In addition to the basic problems addressed at the PEI event, the Vancouver conference will deal with additional topics of particular interest to West Coast players in the aquaculture industry. The question of safety of aquaculture food products, the environmental effects of aquaculture and the impact of exotic species escapes will be addressed at the Vancouver event by the speakers from all over the world.


Part Four: Food safety expert will challenge aquaculture critics at AIMS conference in PEI

A leading national expert on food safety issues says that critics who focus on obscure, theoretical food risks actually damage the overall safety of the food supply and individual health. This happens because industry and government then divert valuable resources to combating minor risks, and industry efforts to manage overall risk appropriately are trivialised. Because of intense consumer interest, food industries, especially poorly understood ones like aquaculture, must actively engage the public in discussions of both benefits and risks associated with them.

These are just some of the remarks that Professor Douglas Powell, Director of the Agri-Food Risk Management and Communication Project of the University of Guelph, will make at a conference called “How to Farm the Seas: The Science, Economics and Politics of Aquaculture”.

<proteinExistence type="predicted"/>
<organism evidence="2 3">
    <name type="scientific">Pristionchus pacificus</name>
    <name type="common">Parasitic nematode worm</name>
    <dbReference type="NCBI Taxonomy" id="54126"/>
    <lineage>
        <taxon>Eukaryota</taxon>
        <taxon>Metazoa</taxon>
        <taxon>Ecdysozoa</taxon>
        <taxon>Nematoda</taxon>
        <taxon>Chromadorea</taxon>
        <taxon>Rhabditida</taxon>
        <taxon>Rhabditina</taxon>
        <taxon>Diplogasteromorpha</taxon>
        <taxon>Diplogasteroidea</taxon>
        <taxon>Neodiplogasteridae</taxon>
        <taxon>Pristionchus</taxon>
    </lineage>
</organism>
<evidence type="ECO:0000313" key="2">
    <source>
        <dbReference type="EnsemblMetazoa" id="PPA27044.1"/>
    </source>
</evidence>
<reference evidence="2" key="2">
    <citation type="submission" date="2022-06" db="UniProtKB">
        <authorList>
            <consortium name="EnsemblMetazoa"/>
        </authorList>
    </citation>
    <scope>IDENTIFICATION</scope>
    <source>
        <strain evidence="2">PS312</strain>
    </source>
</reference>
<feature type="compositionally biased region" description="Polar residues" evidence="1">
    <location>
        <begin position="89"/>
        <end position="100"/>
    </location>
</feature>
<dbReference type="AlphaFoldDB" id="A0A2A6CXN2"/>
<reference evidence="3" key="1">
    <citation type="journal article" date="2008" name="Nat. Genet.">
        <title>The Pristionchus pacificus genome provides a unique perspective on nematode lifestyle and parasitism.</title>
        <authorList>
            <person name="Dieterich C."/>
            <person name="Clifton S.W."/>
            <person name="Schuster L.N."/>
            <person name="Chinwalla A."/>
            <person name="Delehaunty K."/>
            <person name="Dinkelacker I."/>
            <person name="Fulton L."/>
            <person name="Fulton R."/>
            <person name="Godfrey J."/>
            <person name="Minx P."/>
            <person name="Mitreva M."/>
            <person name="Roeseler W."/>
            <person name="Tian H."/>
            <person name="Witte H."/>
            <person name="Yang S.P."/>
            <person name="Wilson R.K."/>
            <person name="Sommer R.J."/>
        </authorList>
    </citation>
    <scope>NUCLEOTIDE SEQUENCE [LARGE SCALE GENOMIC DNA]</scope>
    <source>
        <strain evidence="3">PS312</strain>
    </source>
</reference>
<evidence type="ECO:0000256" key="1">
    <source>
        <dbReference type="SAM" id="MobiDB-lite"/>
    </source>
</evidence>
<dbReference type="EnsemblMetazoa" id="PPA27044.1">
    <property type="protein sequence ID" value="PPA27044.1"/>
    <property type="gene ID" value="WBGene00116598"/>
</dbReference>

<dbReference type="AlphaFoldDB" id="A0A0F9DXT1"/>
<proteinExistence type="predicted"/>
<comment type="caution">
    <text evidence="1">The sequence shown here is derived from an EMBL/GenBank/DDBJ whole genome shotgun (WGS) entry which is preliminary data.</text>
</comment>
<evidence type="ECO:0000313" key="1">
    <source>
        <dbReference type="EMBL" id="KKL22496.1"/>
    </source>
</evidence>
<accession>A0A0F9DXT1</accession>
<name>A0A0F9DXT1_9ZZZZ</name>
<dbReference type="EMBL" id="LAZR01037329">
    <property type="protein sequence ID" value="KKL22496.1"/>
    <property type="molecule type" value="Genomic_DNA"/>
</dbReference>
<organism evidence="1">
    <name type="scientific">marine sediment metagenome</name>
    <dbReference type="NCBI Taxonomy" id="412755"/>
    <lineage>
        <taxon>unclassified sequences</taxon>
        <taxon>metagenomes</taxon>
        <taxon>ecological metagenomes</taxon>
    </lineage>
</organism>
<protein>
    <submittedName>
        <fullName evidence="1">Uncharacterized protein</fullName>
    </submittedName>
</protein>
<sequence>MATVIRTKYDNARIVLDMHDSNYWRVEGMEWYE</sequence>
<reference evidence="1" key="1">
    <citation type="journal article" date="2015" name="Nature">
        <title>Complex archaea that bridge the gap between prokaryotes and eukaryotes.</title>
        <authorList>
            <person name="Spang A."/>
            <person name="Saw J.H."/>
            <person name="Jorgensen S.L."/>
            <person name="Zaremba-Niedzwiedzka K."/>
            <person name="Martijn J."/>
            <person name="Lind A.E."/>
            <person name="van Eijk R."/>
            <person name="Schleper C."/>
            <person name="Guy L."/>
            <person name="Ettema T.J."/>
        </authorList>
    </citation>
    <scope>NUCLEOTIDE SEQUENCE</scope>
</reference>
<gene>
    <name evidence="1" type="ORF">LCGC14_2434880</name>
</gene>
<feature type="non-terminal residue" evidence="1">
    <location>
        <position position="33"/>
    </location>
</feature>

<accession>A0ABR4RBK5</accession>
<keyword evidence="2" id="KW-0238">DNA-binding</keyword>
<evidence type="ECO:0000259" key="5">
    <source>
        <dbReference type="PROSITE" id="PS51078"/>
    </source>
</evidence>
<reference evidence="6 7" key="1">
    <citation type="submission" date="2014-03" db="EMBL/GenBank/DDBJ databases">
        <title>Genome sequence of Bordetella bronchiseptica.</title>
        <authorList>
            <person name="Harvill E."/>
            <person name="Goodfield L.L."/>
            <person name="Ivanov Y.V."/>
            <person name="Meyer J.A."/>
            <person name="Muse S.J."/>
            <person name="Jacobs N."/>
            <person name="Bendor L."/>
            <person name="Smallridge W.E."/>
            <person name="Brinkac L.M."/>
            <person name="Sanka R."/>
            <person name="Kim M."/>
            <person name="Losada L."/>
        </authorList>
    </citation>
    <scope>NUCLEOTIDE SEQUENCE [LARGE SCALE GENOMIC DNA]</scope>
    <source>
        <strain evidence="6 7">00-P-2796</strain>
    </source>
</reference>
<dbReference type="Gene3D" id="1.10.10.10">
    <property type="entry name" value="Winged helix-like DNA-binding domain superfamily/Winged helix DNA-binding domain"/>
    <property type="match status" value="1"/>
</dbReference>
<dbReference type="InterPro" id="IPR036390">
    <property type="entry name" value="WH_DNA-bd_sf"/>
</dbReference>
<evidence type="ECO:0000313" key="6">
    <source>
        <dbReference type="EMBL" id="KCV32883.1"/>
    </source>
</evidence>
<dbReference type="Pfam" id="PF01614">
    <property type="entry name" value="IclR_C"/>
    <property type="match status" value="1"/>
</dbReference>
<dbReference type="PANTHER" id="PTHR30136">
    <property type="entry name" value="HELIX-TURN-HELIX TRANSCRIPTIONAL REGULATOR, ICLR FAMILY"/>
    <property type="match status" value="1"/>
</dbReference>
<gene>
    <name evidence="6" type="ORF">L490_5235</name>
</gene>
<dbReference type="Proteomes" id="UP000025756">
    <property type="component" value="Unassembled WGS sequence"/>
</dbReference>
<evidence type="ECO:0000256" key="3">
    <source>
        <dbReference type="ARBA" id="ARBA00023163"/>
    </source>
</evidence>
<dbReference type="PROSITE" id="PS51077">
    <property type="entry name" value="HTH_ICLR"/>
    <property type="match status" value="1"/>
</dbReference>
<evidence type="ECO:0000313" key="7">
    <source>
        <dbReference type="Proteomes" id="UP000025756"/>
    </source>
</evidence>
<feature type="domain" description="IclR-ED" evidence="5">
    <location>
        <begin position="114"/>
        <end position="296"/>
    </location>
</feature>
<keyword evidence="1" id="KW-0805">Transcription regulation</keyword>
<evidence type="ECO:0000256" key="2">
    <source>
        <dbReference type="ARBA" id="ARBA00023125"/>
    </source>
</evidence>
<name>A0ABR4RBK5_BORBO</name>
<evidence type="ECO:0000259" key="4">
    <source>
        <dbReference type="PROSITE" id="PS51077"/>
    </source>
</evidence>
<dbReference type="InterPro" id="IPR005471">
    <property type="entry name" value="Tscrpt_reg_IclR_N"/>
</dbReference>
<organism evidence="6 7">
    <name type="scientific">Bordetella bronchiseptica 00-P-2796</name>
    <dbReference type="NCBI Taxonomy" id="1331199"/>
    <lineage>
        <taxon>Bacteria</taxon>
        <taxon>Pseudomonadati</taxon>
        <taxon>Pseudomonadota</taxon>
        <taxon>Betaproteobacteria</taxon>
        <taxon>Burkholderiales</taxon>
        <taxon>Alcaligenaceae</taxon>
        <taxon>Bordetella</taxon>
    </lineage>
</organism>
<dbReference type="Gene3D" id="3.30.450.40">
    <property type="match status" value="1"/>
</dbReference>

The conference, which is to be held September 28-30 at the Brudenell River Resort in Prince Edward Island, is co-sponsored by AIMS and the Canadian Aquaculture Institute. There are still a few seats left for the event, but space is limited.


Part Five: Toasting liquor privatisation: Brian Lee Crowley says Nova Scotia would benefit from following Alberta’s example

In a recent column in the Halifax Chronicle Herald, AIMS President Brian Lee Crowley called for the provincial government to press ahead with its proposed privatisation of the province’s government liquor monopoly. Brian argues that privatisation, if Alberta is any indication, will lead to increased employment, higher sales, longer hours and greater revenue for the province.


Part Six: AIMS seeks new Director of Development

An exciting and challenging opportunity exists for an experienced development officer with a minimum of five years’ experience to play a vital role in securing the financial stability of the Atlantic Institute for Market Studies (AIMS).

The Director of Development reports to the President, and works closely with the Institute’s Board of Directors, which is comprised of some of the best-known leaders of the business, professional and university communities in Atlantic Canada and nationally.

Working from the Institute’s head office in Halifax, the successful candidate will develop and implement a diversified fundraising plan incorporating a corporate campaign, major gifts, donor cultivation, special events, foundation appeals and direct mail. AIMS raises all of its revenue from the private sector.